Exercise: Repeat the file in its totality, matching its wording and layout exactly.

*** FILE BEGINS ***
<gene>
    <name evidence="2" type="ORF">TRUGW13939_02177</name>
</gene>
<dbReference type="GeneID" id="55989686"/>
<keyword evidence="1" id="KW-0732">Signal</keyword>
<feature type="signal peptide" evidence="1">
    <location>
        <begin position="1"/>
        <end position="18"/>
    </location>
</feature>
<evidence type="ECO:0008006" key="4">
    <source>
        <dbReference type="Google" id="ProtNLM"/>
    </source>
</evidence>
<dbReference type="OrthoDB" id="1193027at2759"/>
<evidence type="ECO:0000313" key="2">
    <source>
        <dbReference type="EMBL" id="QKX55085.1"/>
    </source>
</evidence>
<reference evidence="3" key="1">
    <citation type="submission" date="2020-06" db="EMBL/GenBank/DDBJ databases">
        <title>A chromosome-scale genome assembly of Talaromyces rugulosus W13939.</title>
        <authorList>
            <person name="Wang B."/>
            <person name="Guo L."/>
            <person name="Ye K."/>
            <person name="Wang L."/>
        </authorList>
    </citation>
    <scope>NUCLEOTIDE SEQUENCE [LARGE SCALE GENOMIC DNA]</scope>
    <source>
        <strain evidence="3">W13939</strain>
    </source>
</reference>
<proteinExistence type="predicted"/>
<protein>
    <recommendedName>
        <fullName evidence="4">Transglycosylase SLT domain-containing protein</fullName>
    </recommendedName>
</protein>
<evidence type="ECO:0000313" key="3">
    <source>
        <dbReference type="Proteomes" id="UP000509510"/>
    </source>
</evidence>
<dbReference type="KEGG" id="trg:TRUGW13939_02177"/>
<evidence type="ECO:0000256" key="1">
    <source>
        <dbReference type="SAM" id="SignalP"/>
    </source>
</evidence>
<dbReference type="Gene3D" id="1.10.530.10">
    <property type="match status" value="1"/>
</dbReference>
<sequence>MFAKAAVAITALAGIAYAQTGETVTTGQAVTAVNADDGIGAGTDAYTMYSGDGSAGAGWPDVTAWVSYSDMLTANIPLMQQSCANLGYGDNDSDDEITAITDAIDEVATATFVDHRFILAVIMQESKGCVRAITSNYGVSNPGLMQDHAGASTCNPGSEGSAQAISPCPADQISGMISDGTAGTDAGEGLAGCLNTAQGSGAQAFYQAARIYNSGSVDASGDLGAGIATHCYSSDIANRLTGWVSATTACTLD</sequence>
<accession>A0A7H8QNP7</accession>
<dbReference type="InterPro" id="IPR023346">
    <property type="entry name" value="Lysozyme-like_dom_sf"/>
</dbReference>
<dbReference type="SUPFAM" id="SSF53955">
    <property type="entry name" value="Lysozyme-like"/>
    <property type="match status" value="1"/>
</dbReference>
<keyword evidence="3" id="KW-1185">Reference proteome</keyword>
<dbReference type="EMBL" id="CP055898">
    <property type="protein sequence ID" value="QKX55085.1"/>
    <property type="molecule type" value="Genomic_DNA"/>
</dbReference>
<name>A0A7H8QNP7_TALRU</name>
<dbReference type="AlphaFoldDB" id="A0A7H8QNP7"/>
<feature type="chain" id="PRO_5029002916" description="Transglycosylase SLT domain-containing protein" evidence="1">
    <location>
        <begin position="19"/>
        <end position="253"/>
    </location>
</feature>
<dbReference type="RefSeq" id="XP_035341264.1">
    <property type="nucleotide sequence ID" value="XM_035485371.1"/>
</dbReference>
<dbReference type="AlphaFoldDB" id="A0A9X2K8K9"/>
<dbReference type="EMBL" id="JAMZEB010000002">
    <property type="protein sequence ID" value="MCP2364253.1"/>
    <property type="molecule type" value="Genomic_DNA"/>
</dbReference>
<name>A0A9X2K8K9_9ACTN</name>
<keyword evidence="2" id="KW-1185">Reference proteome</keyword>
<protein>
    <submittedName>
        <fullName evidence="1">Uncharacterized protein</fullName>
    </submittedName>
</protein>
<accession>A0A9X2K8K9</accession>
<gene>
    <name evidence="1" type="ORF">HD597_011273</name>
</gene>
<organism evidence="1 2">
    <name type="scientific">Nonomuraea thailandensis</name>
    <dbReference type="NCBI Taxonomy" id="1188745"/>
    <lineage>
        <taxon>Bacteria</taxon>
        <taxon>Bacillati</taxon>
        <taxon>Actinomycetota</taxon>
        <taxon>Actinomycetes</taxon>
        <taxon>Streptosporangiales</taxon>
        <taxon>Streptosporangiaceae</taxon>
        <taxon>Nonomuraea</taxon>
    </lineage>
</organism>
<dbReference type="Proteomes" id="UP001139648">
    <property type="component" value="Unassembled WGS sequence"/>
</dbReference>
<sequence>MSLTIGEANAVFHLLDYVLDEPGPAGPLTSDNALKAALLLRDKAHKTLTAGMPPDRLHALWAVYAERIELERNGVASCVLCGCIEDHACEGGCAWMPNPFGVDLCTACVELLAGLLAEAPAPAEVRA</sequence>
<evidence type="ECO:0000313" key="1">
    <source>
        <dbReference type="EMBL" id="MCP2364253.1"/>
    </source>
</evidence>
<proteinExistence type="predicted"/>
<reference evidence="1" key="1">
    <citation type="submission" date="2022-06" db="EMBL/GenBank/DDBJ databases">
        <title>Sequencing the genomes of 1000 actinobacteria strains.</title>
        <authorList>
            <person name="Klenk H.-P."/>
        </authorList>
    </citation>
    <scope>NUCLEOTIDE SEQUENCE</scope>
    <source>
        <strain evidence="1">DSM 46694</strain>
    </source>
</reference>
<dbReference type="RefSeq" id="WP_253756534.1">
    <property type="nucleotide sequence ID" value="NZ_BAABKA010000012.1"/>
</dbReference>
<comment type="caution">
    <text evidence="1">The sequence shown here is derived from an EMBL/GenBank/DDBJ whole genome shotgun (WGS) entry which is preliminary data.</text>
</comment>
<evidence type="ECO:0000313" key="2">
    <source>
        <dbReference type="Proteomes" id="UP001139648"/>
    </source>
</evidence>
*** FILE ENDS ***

<gene>
    <name evidence="2" type="ORF">TRUGW13939_02177</name>
</gene>
<dbReference type="GeneID" id="55989686"/>
<keyword evidence="1" id="KW-0732">Signal</keyword>
<feature type="signal peptide" evidence="1">
    <location>
        <begin position="1"/>
        <end position="18"/>
    </location>
</feature>
<evidence type="ECO:0008006" key="4">
    <source>
        <dbReference type="Google" id="ProtNLM"/>
    </source>
</evidence>
<dbReference type="OrthoDB" id="1193027at2759"/>
<evidence type="ECO:0000313" key="2">
    <source>
        <dbReference type="EMBL" id="QKX55085.1"/>
    </source>
</evidence>
<reference evidence="3" key="1">
    <citation type="submission" date="2020-06" db="EMBL/GenBank/DDBJ databases">
        <title>A chromosome-scale genome assembly of Talaromyces rugulosus W13939.</title>
        <authorList>
            <person name="Wang B."/>
            <person name="Guo L."/>
            <person name="Ye K."/>
            <person name="Wang L."/>
        </authorList>
    </citation>
    <scope>NUCLEOTIDE SEQUENCE [LARGE SCALE GENOMIC DNA]</scope>
    <source>
        <strain evidence="3">W13939</strain>
    </source>
</reference>
<proteinExistence type="predicted"/>
<protein>
    <recommendedName>
        <fullName evidence="4">Transglycosylase SLT domain-containing protein</fullName>
    </recommendedName>
</protein>
<evidence type="ECO:0000313" key="3">
    <source>
        <dbReference type="Proteomes" id="UP000509510"/>
    </source>
</evidence>
<dbReference type="KEGG" id="trg:TRUGW13939_02177"/>
<evidence type="ECO:0000256" key="1">
    <source>
        <dbReference type="SAM" id="SignalP"/>
    </source>
</evidence>
<dbReference type="Gene3D" id="1.10.530.10">
    <property type="match status" value="1"/>
</dbReference>
<sequence>MFAKAAVAITALAGIAYAQTGETVTTGQAVTAVNADDGIGAGTDAYTMYSGDGSAGAGWPDVTAWVSYSDMLTANIPLMQQSCANLGYGDNDSDDEITAITDAIDEVATATFVDHRFILAVIMQESKGCVRAITSNYGVSNPGLMQDHAGASTCNPGSEGSAQAISPCPADQISGMISDGTAGTDAGEGLAGCLNTAQGSGAQAFYQAARIYNSGSVDASGDLGAGIATHCYSSDIANRLTGWVSATTACTLD</sequence>
<accession>A0A7H8QNP7</accession>
<dbReference type="InterPro" id="IPR023346">
    <property type="entry name" value="Lysozyme-like_dom_sf"/>
</dbReference>
<dbReference type="SUPFAM" id="SSF53955">
    <property type="entry name" value="Lysozyme-like"/>
    <property type="match status" value="1"/>
</dbReference>
<keyword evidence="3" id="KW-1185">Reference proteome</keyword>
<dbReference type="EMBL" id="CP055898">
    <property type="protein sequence ID" value="QKX55085.1"/>
    <property type="molecule type" value="Genomic_DNA"/>
</dbReference>
<name>A0A7H8QNP7_TALRU</name>
<dbReference type="AlphaFoldDB" id="A0A7H8QNP7"/>
<feature type="chain" id="PRO_5029002916" description="Transglycosylase SLT domain-containing protein" evidence="1">
    <location>
        <begin position="19"/>
        <end position="253"/>
    </location>
</feature>
<dbReference type="RefSeq" id="XP_035341264.1">
    <property type="nucleotide sequence ID" value="XM_035485371.1"/>
</dbReference>
<dbReference type="AlphaFoldDB" id="A0A9X2K8K9"/>
<dbReference type="EMBL" id="JAMZEB010000002">
    <property type="protein sequence ID" value="MCP2364253.1"/>
    <property type="molecule type" value="Genomic_DNA"/>
</dbReference>
<name>A0A9X2K8K9_9ACTN</name>
<keyword evidence="2" id="KW-1185">Reference proteome</keyword>
<protein>
    <submittedName>
        <fullName evidence="1">Uncharacterized protein</fullName>
    </submittedName>
</protein>
<accession>A0A9X2K8K9</accession>
<gene>
    <name evidence="1" type="ORF">HD597_011273</name>
</gene>
<organism evidence="1 2">
    <name type="scientific">Nonomuraea thailandensis</name>
    <dbReference type="NCBI Taxonomy" id="1188745"/>
    <lineage>
        <taxon>Bacteria</taxon>
        <taxon>Bacillati</taxon>
        <taxon>Actinomycetota</taxon>
        <taxon>Actinomycetes</taxon>
        <taxon>Streptosporangiales</taxon>
        <taxon>Streptosporangiaceae</taxon>
        <taxon>Nonomuraea</taxon>
    </lineage>
</organism>
<dbReference type="Proteomes" id="UP001139648">
    <property type="component" value="Unassembled WGS sequence"/>
</dbReference>
<sequence>MSLTIGEANAVFHLLDYVLDEPGPAGPLTSDNALKAALLLRDKAHKTLTAGMPPDRLHALWAVYAERIELERNGVASCVLCGCIEDHACEGGCAWMPNPFGVDLCTACVELLAGLLAEAPAPAEVRA</sequence>
<evidence type="ECO:0000313" key="1">
    <source>
        <dbReference type="EMBL" id="MCP2364253.1"/>
    </source>
</evidence>
<proteinExistence type="predicted"/>
<reference evidence="1" key="1">
    <citation type="submission" date="2022-06" db="EMBL/GenBank/DDBJ databases">
        <title>Sequencing the genomes of 1000 actinobacteria strains.</title>
        <authorList>
            <person name="Klenk H.-P."/>
        </authorList>
    </citation>
    <scope>NUCLEOTIDE SEQUENCE</scope>
    <source>
        <strain evidence="1">DSM 46694</strain>
    </source>
</reference>
<dbReference type="RefSeq" id="WP_253756534.1">
    <property type="nucleotide sequence ID" value="NZ_BAABKA010000012.1"/>
</dbReference>
<comment type="caution">
    <text evidence="1">The sequence shown here is derived from an EMBL/GenBank/DDBJ whole genome shotgun (WGS) entry which is preliminary data.</text>
</comment>
<evidence type="ECO:0000313" key="2">
    <source>
        <dbReference type="Proteomes" id="UP001139648"/>
    </source>
</evidence>